The Failing Light Illuminates the Mercenary's Creed

This page written circa 11 November, 2001.

Agilent is facing another round of layoffs, forced vacations for all staff, reduced salaries, and no pay rises. Profit sharing, picnics, beer busts, and the depth of the water over stock options are not even discussed. The daily news brings more reports of companies closing plants, laying off staff, and generally acting depressed.

The thing that has surprised me the most in the last 6 months is how much pain a 10% reduction in salary caused. Lots of people with whom I compare notes have expressed similar findings. Kay and I, having just bought the new MPV when the poo impacted the impeller, have refinanced the house to kill the second mortgage and the car loan and get lower monthly payments. We could do this because of the huge increase in the value of the house... phew.

Next most surprising has been Merinda's "need" for a PC. Now only the upwardly-aspirational would describe this as a "need", suffering from the intense desire for one's children to be successful, and having the ferociously high expectations of the professional class. I was appalled a few years ago when Meron told me that they had a PC for Thea by the time she was about three... two months ago Meri could not take a mouse seriously, and she still has trouble clicking without slipping and sliding off the mark.

In fact Merinda has no "need", and only has a PC because we have a new one to support video editing and large photograph stores, and she has the rebuilt original. However, it sounds impressive if you call it the fulfillment of a need.

When I was an EE undergraduate in the left-swinging 70s one aspired to working for a company such as HP that made the finest medical and electronics instruments, led the way in taking care of employees and the environment, and forged successful, open, honest management principles. Now, the EE with his head screwed on right dreams of joining a startup leading to a dazzling IPO or buyout exit, perhaps returning to get a PhD as a treat afterwards.

France leans to the left, England to the right, as I read it. Monsieur Kouchner, head of the French health system (ranked number one by the World Health Organisation) said France spends 9.4% of the national income on its health service. This may be compared to the EU average of around 8%. The UK spends around 6.8% of its national income on the health service. The BBC reports that Mr Kouchner describes the UK health system as "medieval". (If anyone knows what is the health spending in Australia, please tell me, I could not locate this statistic.)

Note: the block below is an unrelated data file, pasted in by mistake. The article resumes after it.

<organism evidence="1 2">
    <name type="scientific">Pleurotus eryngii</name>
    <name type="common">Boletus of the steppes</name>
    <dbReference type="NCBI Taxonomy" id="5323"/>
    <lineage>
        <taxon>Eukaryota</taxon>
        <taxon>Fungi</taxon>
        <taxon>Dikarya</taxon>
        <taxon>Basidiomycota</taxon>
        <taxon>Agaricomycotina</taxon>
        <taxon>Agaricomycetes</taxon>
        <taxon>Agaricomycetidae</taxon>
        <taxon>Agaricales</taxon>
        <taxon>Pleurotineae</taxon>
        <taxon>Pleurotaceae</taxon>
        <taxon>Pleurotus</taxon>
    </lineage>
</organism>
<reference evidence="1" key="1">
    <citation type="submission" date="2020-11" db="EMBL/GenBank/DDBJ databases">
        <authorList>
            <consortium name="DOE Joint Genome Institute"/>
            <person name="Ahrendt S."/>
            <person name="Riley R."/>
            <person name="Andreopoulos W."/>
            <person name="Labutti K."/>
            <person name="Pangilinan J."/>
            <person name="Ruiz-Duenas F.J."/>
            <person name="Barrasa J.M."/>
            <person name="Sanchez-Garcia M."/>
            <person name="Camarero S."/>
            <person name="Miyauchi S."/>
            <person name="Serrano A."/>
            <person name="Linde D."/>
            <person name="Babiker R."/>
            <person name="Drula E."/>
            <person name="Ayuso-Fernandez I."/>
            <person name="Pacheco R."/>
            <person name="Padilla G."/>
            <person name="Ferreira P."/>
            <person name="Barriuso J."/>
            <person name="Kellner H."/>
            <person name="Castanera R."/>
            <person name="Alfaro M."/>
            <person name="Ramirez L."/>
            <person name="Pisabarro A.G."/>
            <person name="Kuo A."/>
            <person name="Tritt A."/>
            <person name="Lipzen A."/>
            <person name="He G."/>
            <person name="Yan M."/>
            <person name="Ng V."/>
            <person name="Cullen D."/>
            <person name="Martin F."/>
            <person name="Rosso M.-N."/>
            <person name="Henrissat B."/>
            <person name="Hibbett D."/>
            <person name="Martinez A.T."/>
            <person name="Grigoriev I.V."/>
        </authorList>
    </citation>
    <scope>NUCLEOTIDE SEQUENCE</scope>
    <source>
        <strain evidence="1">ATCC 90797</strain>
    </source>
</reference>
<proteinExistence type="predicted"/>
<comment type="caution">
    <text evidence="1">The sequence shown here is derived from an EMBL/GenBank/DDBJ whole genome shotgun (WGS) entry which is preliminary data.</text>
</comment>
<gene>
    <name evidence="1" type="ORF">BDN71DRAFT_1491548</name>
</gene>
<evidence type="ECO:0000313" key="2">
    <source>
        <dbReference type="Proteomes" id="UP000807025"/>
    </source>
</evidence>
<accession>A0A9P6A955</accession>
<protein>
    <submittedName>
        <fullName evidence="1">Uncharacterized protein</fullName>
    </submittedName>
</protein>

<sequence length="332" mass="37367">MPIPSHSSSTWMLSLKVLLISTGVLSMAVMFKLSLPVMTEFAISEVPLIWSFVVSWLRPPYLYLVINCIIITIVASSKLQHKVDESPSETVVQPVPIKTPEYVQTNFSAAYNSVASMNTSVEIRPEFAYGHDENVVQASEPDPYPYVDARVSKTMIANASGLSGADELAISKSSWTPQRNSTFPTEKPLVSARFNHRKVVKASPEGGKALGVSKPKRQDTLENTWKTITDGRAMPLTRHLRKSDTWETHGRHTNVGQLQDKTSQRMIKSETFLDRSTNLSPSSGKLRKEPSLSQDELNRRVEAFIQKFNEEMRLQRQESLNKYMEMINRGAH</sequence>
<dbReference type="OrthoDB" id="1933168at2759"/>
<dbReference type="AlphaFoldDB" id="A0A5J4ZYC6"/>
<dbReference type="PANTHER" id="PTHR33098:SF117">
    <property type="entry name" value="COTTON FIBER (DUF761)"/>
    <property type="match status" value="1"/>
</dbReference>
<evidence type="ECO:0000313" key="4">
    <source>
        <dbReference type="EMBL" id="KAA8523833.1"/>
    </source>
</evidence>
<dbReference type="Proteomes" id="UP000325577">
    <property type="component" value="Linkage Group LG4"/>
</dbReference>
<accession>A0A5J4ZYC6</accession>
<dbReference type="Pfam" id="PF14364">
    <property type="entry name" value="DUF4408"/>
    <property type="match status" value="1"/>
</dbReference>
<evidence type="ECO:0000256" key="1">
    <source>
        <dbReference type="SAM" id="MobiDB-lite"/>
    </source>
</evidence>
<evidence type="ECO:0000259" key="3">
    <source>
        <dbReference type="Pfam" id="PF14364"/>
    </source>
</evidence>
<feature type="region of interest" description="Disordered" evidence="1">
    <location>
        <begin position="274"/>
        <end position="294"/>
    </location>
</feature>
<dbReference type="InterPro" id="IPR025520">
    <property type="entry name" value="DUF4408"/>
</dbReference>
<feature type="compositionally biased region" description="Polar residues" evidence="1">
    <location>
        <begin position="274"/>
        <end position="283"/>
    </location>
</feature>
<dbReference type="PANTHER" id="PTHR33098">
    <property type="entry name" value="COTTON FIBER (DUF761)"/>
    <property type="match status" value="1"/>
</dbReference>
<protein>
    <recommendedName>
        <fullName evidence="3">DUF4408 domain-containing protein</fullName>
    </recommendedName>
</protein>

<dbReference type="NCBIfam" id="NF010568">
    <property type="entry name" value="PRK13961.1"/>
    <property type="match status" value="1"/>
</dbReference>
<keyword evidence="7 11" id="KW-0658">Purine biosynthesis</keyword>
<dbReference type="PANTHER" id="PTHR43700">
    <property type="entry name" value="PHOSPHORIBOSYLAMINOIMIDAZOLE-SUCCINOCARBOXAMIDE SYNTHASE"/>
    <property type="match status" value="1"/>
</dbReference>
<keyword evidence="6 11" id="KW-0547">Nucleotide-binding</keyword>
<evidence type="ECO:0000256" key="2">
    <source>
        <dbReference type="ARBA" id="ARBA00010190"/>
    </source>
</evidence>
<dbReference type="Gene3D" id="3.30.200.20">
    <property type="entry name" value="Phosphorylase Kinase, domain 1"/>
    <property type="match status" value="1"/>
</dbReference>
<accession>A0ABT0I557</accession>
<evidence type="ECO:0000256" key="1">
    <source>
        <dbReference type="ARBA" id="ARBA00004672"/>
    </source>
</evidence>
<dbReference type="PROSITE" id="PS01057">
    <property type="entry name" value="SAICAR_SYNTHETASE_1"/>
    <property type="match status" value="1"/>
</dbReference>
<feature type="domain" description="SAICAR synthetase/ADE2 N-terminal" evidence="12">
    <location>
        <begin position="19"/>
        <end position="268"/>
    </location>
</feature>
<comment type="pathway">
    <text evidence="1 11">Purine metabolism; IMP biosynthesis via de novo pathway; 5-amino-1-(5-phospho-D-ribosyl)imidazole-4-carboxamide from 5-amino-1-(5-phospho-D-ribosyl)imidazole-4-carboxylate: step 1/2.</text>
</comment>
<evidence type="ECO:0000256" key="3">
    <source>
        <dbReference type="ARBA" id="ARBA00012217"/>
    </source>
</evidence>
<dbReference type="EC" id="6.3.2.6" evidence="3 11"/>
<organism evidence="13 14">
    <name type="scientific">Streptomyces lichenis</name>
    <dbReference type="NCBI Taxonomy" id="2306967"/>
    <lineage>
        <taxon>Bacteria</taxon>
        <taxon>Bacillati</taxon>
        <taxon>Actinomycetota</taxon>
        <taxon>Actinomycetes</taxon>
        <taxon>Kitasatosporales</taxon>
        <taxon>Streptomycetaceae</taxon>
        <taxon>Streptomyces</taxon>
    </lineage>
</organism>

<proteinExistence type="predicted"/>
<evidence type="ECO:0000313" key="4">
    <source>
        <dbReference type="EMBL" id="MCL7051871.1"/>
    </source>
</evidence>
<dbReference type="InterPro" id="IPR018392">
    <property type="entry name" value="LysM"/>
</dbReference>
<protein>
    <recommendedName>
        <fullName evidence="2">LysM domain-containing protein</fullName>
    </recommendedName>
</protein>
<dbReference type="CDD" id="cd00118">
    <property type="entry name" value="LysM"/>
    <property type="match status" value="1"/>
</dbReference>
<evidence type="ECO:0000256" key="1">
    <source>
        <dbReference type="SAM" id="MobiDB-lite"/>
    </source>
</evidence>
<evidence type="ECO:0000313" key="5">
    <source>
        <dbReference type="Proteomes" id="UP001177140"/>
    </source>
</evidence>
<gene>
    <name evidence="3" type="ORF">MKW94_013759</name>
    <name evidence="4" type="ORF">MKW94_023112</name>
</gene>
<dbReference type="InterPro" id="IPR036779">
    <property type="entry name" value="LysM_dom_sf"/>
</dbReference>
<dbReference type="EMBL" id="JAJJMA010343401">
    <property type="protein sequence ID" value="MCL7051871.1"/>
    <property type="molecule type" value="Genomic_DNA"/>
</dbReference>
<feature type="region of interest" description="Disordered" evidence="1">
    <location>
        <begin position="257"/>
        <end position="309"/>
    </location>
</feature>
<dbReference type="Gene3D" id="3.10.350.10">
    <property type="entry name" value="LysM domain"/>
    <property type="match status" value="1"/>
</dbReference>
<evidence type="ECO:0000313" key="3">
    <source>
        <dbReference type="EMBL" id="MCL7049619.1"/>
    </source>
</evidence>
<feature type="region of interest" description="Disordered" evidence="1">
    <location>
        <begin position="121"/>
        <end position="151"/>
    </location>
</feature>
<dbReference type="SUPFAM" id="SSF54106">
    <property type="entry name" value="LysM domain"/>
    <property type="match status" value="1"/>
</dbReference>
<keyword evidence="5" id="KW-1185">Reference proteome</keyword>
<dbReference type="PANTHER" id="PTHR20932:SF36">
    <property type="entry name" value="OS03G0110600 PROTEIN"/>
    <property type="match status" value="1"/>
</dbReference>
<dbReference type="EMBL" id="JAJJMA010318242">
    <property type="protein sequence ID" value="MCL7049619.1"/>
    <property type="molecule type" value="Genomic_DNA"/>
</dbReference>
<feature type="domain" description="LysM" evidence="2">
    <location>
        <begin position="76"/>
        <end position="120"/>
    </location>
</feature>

I am the first to suggest that socialism is a noble idea but I consider it an unworkable one, and I lean to the right. Russia and China economically crashed, and I felt disappointed in Australia for its failure to be as successful as America, as the hard-left Whitlam era promised. My favourite quote from Maggie Thatcher goes to the effect that the good Samaritan had not only good intentions, but money as well. If he had walked the streets of France, he might not have needed any. In the end, I can't help wondering if socialism (perhaps egalitarianism, French-flavour socialism) does not work for the same reason that Merinda "needs" a PC.


PS: Thanks to JFK for forwarding the following information for Australia, September 2001, for comparison:
Health Expenditure Bulletin No. 17: Australia's health services expenditure to 1999--2000 shows that A$2,817 per person (circa US$1500) was spent on health services for the year---an increase of A$111 per person on the previous year.
Health expenditure as a proportion of Gross Domestic Product (GDP) has remained relatively stable. After increasing from 8.5% to 8.6% in 1997-98 and 1998-99, preliminary estimates show that the health spending to GDP ratio has dropped to 8.5% during 1999-00.

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